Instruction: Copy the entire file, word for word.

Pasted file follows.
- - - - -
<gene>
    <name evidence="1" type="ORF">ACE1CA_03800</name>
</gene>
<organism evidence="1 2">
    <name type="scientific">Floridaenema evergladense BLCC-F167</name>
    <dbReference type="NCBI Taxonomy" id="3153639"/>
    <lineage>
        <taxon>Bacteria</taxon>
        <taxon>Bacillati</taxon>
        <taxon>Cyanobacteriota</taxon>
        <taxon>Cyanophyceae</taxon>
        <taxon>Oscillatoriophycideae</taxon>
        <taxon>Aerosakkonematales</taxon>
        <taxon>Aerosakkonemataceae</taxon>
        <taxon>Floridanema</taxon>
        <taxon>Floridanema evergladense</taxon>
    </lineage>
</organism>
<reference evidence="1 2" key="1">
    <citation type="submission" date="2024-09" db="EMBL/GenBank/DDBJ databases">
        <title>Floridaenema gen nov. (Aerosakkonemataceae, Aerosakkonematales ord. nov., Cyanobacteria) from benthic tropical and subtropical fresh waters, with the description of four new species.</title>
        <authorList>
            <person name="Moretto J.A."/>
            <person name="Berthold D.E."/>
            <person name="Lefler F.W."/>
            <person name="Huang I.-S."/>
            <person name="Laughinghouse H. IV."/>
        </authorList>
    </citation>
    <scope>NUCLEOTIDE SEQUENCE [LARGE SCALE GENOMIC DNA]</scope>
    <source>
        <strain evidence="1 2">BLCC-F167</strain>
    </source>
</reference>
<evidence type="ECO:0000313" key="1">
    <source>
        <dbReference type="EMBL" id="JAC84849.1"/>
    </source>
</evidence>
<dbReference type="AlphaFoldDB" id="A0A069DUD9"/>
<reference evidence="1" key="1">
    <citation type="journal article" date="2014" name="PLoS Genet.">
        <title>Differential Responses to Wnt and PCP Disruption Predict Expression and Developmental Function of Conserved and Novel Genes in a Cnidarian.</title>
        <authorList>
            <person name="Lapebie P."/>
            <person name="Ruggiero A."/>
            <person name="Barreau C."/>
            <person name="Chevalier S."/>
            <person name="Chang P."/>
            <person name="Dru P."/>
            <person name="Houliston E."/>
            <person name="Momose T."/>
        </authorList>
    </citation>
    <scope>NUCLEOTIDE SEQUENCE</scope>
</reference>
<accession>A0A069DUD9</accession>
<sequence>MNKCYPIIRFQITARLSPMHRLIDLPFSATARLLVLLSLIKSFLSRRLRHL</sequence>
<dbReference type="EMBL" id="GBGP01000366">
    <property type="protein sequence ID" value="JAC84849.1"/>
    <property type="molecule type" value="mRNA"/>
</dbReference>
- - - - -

<gene>
    <name evidence="1" type="ORF">ACE1CA_03800</name>
</gene>
<organism evidence="1 2">
    <name type="scientific">Floridaenema evergladense BLCC-F167</name>
    <dbReference type="NCBI Taxonomy" id="3153639"/>
    <lineage>
        <taxon>Bacteria</taxon>
        <taxon>Bacillati</taxon>
        <taxon>Cyanobacteriota</taxon>
        <taxon>Cyanophyceae</taxon>
        <taxon>Oscillatoriophycideae</taxon>
        <taxon>Aerosakkonematales</taxon>
        <taxon>Aerosakkonemataceae</taxon>
        <taxon>Floridanema</taxon>
        <taxon>Floridanema evergladense</taxon>
    </lineage>
</organism>
<reference evidence="1 2" key="1">
    <citation type="submission" date="2024-09" db="EMBL/GenBank/DDBJ databases">
        <title>Floridaenema gen nov. (Aerosakkonemataceae, Aerosakkonematales ord. nov., Cyanobacteria) from benthic tropical and subtropical fresh waters, with the description of four new species.</title>
        <authorList>
            <person name="Moretto J.A."/>
            <person name="Berthold D.E."/>
            <person name="Lefler F.W."/>
            <person name="Huang I.-S."/>
            <person name="Laughinghouse H. IV."/>
        </authorList>
    </citation>
    <scope>NUCLEOTIDE SEQUENCE [LARGE SCALE GENOMIC DNA]</scope>
    <source>
        <strain evidence="1 2">BLCC-F167</strain>
    </source>
</reference>
<evidence type="ECO:0000313" key="1">
    <source>
        <dbReference type="EMBL" id="JAC84849.1"/>
    </source>
</evidence>
<dbReference type="AlphaFoldDB" id="A0A069DUD9"/>
<reference evidence="1" key="1">
    <citation type="journal article" date="2014" name="PLoS Genet.">
        <title>Differential Responses to Wnt and PCP Disruption Predict Expression and Developmental Function of Conserved and Novel Genes in a Cnidarian.</title>
        <authorList>
            <person name="Lapebie P."/>
            <person name="Ruggiero A."/>
            <person name="Barreau C."/>
            <person name="Chevalier S."/>
            <person name="Chang P."/>
            <person name="Dru P."/>
            <person name="Houliston E."/>
            <person name="Momose T."/>
        </authorList>
    </citation>
    <scope>NUCLEOTIDE SEQUENCE</scope>
</reference>
<accession>A0A069DUD9</accession>
<sequence>MNKCYPIIRFQITARLSPMHRLIDLPFSATARLLVLLSLIKSFLSRRLRHL</sequence>
<dbReference type="EMBL" id="GBGP01000366">
    <property type="protein sequence ID" value="JAC84849.1"/>
    <property type="molecule type" value="mRNA"/>
</dbReference>